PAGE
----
If 2012 presidential candidate Mitt Romney had created enough enthusiasm among white voters to get them to the polls in the same numbers as in 2004 when George Bush was re-elected, he would have won the battleground states of Ohio, Pennsylvania, Virginia, Florida and Colorado and pulled out a narrow victory over President Obama, according to an analysis conducted for The Associated Press.
The AP analysis, done by demographer William H. Frey of the Brookings Institution, showed that in the 2012 election, blacks for the first time voted at a higher rate than whites, handing a re-election victory to Obama.
Frey’s analysis raises questions about whether Obama’s re-election truly marks a harbinger of the new electoral power of non-whites, or if it was a reflection of an extraordinarily weak Republican challenger.
“The 2012 data suggest Romney was a particularly weak GOP candidate, unable to motivate white voters, let alone attract significant black or Latino support,” the AP said in its analysis. “Obama’s personal appeal and the slowly improving economy helped overcome doubts and spur record levels of minority voters in a way that may not be easily replicated for Democrats soon…Romney would have erased Obama’s nearly 5 million-vote victory margin and narrowly won the popular vote if voters had turned out as they did in 2004.”
“The 2012 turnout is a milestone for blacks and a huge potential turning point,” Andra Gillespie, a political science professor at Emory University who has written extensively on black politicians, told the AP. “What it suggests is that there is an `Obama effect,’ where people were motivated to support Barack Obama. But it also means that black turnout may not always be higher, if future races aren’t as salient.”
While the increasing Latino turnout is spurred by the growth in the population, the rise in voting for the slow-growing black population is due to higher turnout. Blacks make up 12 percent of the share of eligible voters, but in 2012 represented 13 percent of the total votes cast — a repeat of 2008, when blacks “outperformed” their eligible voter share for the first time.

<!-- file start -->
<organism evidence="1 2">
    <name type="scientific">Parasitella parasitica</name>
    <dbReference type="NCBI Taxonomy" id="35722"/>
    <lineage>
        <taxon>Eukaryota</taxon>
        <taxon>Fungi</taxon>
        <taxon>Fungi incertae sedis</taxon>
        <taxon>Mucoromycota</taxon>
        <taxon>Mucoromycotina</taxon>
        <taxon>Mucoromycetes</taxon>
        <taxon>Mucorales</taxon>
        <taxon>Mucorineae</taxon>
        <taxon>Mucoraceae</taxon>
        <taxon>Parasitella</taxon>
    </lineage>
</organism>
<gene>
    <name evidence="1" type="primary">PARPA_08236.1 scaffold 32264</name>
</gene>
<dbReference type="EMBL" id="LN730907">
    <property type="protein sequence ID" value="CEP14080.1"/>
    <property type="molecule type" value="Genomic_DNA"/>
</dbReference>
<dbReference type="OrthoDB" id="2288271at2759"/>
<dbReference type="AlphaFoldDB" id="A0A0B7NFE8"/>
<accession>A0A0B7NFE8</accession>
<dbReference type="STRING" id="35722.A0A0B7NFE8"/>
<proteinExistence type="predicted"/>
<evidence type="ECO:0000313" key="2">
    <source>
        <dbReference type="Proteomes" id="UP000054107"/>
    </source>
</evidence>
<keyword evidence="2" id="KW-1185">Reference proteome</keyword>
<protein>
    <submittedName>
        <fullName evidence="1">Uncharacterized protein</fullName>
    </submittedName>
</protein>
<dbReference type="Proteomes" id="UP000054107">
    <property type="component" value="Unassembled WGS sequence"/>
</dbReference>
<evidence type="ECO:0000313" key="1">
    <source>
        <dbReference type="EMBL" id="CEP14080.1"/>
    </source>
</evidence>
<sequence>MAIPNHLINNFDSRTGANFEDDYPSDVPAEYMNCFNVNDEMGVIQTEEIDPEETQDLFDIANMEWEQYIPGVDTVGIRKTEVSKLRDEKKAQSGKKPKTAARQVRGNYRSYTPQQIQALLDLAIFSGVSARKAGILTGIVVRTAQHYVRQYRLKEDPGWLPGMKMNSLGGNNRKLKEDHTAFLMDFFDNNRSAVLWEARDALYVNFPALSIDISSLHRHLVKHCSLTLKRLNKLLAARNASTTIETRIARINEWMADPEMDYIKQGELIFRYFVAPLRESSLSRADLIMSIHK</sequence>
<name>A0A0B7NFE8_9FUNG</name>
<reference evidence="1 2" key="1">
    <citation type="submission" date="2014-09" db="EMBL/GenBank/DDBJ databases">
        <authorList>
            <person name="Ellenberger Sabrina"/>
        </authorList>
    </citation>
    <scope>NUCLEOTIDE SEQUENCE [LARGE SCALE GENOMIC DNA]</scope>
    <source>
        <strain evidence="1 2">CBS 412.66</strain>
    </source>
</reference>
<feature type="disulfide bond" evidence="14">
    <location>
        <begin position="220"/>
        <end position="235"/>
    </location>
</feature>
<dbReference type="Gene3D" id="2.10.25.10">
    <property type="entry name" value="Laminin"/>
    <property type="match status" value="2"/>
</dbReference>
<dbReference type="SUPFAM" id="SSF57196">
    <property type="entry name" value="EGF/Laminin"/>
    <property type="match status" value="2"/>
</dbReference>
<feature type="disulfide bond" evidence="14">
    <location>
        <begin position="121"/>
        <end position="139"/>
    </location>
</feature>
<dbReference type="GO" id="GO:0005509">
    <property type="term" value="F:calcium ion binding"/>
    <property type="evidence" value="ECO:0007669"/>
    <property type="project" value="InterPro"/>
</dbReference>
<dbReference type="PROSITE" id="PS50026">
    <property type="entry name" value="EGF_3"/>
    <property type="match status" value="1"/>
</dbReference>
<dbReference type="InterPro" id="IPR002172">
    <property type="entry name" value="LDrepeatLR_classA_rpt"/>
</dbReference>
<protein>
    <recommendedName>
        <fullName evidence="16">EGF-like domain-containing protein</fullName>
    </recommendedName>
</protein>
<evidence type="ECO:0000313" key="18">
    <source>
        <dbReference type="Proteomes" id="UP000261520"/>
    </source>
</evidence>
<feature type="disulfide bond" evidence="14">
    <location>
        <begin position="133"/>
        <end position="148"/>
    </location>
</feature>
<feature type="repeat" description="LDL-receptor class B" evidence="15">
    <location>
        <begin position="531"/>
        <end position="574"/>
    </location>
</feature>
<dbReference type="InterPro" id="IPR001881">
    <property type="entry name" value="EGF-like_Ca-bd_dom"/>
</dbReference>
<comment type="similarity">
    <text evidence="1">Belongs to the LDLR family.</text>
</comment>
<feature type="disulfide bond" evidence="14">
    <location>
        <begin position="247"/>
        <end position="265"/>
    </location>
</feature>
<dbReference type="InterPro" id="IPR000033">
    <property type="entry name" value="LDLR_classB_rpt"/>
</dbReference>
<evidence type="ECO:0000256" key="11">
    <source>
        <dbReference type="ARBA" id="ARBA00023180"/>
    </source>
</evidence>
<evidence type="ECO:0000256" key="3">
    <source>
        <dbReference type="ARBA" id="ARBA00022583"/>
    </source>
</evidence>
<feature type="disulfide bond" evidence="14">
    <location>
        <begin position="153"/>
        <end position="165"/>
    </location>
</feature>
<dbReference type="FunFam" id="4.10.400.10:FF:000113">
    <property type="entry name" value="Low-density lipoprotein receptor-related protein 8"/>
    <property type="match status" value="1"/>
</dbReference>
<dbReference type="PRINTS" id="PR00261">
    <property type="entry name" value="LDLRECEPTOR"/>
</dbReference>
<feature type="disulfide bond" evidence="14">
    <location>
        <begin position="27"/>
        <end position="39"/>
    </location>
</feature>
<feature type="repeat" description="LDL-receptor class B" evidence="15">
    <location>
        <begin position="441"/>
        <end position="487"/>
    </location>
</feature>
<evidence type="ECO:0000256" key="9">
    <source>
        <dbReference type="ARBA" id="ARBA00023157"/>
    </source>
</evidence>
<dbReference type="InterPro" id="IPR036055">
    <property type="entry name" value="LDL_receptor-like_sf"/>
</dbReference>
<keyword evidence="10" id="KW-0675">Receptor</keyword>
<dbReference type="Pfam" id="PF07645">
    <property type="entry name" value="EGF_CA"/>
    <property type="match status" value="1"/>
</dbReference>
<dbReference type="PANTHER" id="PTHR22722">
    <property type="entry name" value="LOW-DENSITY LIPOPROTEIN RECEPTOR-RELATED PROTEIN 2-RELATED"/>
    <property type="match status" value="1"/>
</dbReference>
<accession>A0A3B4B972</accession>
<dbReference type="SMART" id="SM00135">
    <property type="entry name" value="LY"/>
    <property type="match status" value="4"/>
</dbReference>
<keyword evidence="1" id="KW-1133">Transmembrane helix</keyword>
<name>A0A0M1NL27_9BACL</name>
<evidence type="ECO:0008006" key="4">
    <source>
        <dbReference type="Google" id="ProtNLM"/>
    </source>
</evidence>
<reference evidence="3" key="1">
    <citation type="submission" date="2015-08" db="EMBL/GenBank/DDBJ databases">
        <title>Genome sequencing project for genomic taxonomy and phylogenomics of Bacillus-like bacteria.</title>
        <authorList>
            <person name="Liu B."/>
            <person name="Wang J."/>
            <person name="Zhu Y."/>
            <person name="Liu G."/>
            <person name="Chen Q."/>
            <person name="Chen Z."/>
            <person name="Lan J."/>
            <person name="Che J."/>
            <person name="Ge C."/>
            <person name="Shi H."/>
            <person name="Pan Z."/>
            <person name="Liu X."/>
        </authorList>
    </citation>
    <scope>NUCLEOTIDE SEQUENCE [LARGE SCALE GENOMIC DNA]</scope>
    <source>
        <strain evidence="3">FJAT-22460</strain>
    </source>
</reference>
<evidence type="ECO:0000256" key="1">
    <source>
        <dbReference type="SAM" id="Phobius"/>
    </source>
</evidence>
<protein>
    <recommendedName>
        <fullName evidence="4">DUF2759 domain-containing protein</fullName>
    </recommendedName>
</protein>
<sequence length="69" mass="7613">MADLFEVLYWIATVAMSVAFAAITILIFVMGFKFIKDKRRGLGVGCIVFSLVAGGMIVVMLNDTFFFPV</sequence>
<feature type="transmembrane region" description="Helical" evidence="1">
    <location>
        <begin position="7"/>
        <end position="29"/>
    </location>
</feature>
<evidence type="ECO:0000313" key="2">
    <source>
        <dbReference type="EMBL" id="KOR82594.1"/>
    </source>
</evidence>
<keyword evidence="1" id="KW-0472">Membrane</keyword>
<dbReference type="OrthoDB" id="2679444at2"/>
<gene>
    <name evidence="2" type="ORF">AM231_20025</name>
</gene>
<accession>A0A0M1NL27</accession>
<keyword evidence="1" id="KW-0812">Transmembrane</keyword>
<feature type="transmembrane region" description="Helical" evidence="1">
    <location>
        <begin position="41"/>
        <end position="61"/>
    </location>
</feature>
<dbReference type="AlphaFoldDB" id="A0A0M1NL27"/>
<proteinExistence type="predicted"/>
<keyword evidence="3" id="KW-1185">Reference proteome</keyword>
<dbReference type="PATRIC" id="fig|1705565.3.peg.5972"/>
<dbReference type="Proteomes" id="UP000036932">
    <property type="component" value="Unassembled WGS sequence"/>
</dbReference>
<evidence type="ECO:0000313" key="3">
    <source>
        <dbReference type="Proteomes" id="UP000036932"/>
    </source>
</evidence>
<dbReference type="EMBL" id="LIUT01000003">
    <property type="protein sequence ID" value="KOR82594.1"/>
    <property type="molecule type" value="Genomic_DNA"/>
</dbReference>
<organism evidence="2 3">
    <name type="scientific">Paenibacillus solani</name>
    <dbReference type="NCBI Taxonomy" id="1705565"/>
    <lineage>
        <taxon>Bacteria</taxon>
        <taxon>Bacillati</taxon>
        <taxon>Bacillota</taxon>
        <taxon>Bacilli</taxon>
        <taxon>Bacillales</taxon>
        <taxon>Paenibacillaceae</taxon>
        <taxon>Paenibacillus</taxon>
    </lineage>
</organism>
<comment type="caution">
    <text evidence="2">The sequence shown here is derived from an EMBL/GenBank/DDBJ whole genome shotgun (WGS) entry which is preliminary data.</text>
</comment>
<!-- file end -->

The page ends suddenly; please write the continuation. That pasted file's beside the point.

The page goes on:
While white voters also outperformed their eligible vote share, it was by a much lower rate than in the past. In 2012, whites represented 72 percent of total votes cast, compared to an eligible voter share of 71.1 percent. As recently as 2004, according to the analysis, whites typically outperformed their eligible vote share by at least 2 percentage points.
Latinos now make up 17 percent of the population but 11 percent of eligible voters because their population is younger and they have lower rates of citizenship and voter registration. In 2012, they represented just 10 percent of total 2012 votes cast. Latinos are projected to surpass the share of eligible black voters by 2024, when each group will be roughly 13 percent. At that time, 1 in 3 eligible voters will be nonwhite.
And in 2026, when nearly 11 million immigrants here illegally become eligible for U.S. citizenship, the total Latino share of voters could jump to as high as 16 percent. If that happens, the share of eligible white voters could shrink to less than 64 percent.
“The 2008 election was the first year when the minority vote was important to electing a U.S. president. By 2024, their vote will be essential to victory,” Frey said. “Democrats will be looking at a landslide going into 2028 if the new Hispanic voters continue to favor Democrats.”
Blacks had high turnouts in 2012 despite having a higher burden to cast a ballot. According to a poll conducted by Hart Research immediately after the election, 22 percent of African-Americans waited 30 minutes or more to vote, compared to just 9 percent of white voters.
In addition, black youth were far more likely to be asked to show ID, a study by professors at the University of Chicago and Washington University in St. Louis found, and many did not even try to vote because they lacked the required identification.
Whit Ayres, a GOP consultant who is advising GOP Sen. Marco Rubio of Florida, a possible 2016 presidential contender, told the AP the last election reaffirmed that the Republican Party needs “a new message, a new messenger and a new tone.”
“It remains to be seen how successful Democrats are if you don’t have Barack Obama at the top of the ticket,” he said.